As she spoke, Auriole gained momentum and confidence. “We look to our mokopuna for strength – I know I can do what I need to do when I have to do it.” I thought that was an interesting idea. As well as gaining inspiration from our ancestors, we gain strength and resilience as we consider our mokopuna and the world that we are safeguarding (or not) for them. I don’t (yet) have mokopuna but I do have two sons. However, as I was talking to Ellie on Tuesday we talked about whakapapa and whanau. She came to Aotearoa as an 8-year-old with her family, her sister was 3. We brought our two boys over when they were 12 and 8 respectively. I’ve often wondered since I have learned more about the importance of whakapapa and knowing who you come from to develop a sense of identity, what the impact of a move across the world has had on our boys and their sense of identity. I asked Ellie how she felt, what connection she had to her family back in the UK and how that framed her thinking. I won’t go into details but one of the things she shared was that in her mahi here in Aotearoa when she worked in Corrections for a while supporting rangatahi who are incarcerated to re-connect to their iwi, hapu, tikanga etc (I know, she is well aware of the irony of a young, very white Pākehā wahine working in this field but she worked alongside and took guidance from a Māori colleague). This Māori colleague has several children though he is only in his early 20s and one day they talked about whakapapa. He talked about the importance not just of looking back to his ancestors but looking forward to his mokopuna and how that gave him a sense of meaning to how he lived his life. Ka mua, ka muri. We look backwards to inform our future but also look forward to make sense of our present, plan for the future and draw strength from those yet unborn.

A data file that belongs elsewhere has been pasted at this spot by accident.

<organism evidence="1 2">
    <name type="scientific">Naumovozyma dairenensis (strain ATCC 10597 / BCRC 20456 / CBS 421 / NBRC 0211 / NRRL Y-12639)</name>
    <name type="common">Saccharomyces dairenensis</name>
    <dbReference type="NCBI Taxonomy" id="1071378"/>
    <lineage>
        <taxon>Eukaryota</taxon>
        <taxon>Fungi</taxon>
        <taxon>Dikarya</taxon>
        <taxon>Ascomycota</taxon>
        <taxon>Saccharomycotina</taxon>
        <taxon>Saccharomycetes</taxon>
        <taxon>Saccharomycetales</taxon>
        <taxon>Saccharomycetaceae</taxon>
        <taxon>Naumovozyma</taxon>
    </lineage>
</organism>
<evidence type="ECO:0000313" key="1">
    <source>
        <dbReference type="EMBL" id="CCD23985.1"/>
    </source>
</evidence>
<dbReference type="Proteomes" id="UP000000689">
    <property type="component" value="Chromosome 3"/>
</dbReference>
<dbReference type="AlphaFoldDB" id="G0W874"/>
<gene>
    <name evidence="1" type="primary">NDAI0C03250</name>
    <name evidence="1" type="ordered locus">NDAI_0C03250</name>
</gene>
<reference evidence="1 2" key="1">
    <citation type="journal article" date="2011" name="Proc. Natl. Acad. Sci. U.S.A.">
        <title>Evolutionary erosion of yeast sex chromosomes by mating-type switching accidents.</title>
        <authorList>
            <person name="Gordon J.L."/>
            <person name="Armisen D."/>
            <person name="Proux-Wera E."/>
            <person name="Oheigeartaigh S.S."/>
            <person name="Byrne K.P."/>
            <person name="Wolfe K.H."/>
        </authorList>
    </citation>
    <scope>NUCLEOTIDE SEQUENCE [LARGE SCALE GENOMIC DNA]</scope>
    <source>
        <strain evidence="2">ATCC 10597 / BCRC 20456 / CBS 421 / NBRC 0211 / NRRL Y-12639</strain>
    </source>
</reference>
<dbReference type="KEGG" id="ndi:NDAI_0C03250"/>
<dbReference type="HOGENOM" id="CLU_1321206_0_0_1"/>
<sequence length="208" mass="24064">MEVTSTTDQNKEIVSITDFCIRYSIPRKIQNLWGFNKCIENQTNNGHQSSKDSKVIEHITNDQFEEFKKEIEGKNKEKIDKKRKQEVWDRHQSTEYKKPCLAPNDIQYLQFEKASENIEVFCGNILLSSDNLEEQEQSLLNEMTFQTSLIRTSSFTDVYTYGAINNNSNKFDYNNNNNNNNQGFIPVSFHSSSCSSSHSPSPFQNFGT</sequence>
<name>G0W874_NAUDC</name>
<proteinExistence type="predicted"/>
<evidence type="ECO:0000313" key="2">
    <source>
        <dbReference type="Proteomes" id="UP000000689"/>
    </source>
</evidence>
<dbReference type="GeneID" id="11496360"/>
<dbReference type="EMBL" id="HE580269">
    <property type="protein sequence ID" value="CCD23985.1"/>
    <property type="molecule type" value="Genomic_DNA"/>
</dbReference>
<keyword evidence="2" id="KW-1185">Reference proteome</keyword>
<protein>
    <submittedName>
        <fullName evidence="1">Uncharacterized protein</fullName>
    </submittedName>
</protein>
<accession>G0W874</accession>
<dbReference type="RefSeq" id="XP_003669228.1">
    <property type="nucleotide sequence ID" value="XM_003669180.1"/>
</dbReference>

Ka tū au, ka rire

So as Auriole thinks of her mokopuna she rallies and becomes even more confident. We will stand and fight for our tamariki, our mokopuna, so we need to shake off the imposter syndrome. Shake off the ‘pūngāwerewere’ off my back referencing the spiders that Dame Naida Glavish said were coming to Waitangi.  Our future, the future of our whanau is what motivates us and gives us strength.

Honouring Te Tiriti o Waitangi starts with whanau and then looks to those who are struggling. We need to put our own life jackets on before helping others. You can’t help others if you are not well and strong yourself.  So, what was her plan? How did her iwi support themselves and others?

They set up a Trust and now they are thriving. They strategised, made plans, and came up with solutions. The simplest things make the most money.

But we also need to accept the challenge that Tariana Turia laid down to promote the importance of the 1867 Māori Representation Act.

“We need more opportunities as a nation to examine racism, to understand our diverse cultural perspectives, to engage in cross-cultural conversations.”

So, what does that look like? It’s about getting all our people onto the Māori role, then getting out to vote. We have to mobilise our rangatahi to disrupt the government. Likewise for Pākehā – it is the older generations who vote and they are typically, although not all, right-wing voters.